I haven't met Emma Forrest, but I feel towards her that odd mix of intimacy and gratitude that comes from reading a memoir that moves you. And, like many of her readers, I'm pretty enamored of her parents. I so wish I could have attended Emma's recent reading at the Scent Bar in Los Angeles, complete with fragrances chosen, by past nosy interviewee Katie Puckrik, to connect to the book's emotions. (You can read a description of the event on Emma's blog.) Here is a fitting passage from Your Voice in My Head to tide you over until you get your hands on her book:
I don't exercise every day and I don't meditate every day, but I do think of suicide every day, as if nodding respectfully at it on my way to work. Some days I awake with the thought of it, or am woken by it. Other days it comes to me when I don't get out of bed fast enough. More rarely, it is my last thought as I drift to sleep. I haven't ever had the thoughts once I am out in the world. It isn't often reactive—it's unusual that something happens to make me think, I should kill myself! It's something softer, something more like a scent. Is it my signature scent, I've come to wonder, and I barely notice it. Just every few years it gets overpowering. For the most part, the touch of the cats distracts me. Music distracts me. Making love—when I am in love—distracts me.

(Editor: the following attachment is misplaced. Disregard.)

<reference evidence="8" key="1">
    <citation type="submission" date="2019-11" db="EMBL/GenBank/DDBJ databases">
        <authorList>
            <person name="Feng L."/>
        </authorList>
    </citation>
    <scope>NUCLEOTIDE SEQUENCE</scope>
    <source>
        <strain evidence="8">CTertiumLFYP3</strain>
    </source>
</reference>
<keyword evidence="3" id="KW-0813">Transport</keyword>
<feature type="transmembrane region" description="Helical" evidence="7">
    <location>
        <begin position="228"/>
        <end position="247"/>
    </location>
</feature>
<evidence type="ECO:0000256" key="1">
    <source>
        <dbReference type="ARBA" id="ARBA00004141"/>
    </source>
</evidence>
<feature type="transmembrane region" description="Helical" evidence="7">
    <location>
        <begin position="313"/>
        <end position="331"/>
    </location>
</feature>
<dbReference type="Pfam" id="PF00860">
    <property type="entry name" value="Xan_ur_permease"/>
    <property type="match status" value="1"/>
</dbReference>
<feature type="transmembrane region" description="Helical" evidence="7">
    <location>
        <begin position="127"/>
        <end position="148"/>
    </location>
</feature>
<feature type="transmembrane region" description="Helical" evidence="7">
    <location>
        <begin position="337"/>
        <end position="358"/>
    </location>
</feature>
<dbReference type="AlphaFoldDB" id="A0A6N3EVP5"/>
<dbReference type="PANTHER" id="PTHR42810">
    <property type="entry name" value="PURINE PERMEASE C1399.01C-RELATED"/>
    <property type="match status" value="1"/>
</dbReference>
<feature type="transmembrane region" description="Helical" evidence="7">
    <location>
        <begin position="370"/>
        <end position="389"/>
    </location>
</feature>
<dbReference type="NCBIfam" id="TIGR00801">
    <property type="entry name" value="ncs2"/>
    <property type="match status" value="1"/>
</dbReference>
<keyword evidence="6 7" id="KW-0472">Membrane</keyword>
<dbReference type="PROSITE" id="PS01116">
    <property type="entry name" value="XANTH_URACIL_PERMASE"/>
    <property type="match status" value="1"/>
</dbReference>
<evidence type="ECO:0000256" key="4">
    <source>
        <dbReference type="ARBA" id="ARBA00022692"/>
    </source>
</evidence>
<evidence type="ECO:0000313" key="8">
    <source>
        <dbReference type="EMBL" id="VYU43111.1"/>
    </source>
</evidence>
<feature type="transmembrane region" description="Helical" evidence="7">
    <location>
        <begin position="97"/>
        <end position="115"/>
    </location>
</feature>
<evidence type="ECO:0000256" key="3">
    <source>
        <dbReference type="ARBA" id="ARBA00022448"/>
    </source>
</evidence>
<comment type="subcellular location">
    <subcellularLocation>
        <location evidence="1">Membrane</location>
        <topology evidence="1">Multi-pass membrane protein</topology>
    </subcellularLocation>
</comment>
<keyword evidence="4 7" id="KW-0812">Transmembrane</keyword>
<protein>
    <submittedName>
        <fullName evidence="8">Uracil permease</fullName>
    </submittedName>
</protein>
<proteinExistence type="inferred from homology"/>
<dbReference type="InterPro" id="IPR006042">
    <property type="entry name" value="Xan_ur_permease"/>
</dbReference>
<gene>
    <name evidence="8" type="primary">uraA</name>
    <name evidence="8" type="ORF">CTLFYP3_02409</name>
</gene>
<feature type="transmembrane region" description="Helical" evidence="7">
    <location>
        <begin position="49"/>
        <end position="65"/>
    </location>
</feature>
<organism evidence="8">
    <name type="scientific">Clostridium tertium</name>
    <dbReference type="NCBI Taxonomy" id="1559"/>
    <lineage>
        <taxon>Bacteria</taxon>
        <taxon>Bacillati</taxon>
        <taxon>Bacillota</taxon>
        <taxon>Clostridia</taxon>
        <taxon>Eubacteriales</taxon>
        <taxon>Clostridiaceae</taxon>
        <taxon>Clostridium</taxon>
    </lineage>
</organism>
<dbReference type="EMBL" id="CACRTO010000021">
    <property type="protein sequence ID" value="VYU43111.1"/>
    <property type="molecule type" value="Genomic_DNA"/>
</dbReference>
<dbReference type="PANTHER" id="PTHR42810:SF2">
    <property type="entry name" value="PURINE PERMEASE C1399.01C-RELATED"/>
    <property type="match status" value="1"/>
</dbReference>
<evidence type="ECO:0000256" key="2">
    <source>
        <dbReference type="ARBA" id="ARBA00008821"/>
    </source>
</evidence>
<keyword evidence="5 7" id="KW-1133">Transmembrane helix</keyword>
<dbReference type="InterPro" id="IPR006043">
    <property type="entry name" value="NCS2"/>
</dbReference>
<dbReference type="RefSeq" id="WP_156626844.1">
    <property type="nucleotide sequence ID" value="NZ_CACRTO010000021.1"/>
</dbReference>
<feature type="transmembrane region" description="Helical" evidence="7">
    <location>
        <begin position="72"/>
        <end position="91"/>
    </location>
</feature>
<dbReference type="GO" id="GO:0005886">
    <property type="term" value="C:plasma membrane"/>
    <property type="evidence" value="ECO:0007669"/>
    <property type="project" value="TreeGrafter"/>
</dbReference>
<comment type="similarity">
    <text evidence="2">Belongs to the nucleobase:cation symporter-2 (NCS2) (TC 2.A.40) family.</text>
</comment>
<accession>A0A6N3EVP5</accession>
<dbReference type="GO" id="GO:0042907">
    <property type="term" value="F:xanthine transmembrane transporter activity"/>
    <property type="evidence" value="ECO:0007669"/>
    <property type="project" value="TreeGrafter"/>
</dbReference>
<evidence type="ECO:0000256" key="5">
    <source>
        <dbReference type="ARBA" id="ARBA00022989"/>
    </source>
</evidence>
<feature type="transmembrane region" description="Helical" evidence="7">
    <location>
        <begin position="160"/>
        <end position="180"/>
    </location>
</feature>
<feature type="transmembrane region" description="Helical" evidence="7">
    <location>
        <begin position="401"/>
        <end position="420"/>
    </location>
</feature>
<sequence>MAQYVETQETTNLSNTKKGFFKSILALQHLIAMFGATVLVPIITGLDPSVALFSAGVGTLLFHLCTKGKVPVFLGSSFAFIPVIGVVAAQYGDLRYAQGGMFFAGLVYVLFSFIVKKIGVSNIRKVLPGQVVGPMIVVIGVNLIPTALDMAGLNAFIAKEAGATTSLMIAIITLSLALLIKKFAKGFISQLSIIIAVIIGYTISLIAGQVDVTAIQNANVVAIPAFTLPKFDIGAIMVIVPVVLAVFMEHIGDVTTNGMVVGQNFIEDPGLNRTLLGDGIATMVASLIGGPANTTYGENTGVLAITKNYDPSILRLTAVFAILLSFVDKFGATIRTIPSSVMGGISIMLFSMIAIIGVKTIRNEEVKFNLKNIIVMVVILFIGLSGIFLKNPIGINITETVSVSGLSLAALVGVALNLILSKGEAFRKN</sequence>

What do you smell like?
I smell of Ojon dry shampoo, which I use so I don't have to wash my hair more than once or twice a week. It smells of macadamia nut. If I wear a scent it's Praline de Santal by Pierre Guillame — a salty-sweet perfume (praline and sandalwood) that you have to use sparingly.
What do you like to smell?
I like to smell my cat's paw pads — which weirdly, smell of tacos. I also like to hold their paws in my mouth, which my boyfriend thinks is absolutely disgusting. I like to smell his armpits when he's been without deodorant, which he thinks is disgusting too, but I think it's heaven.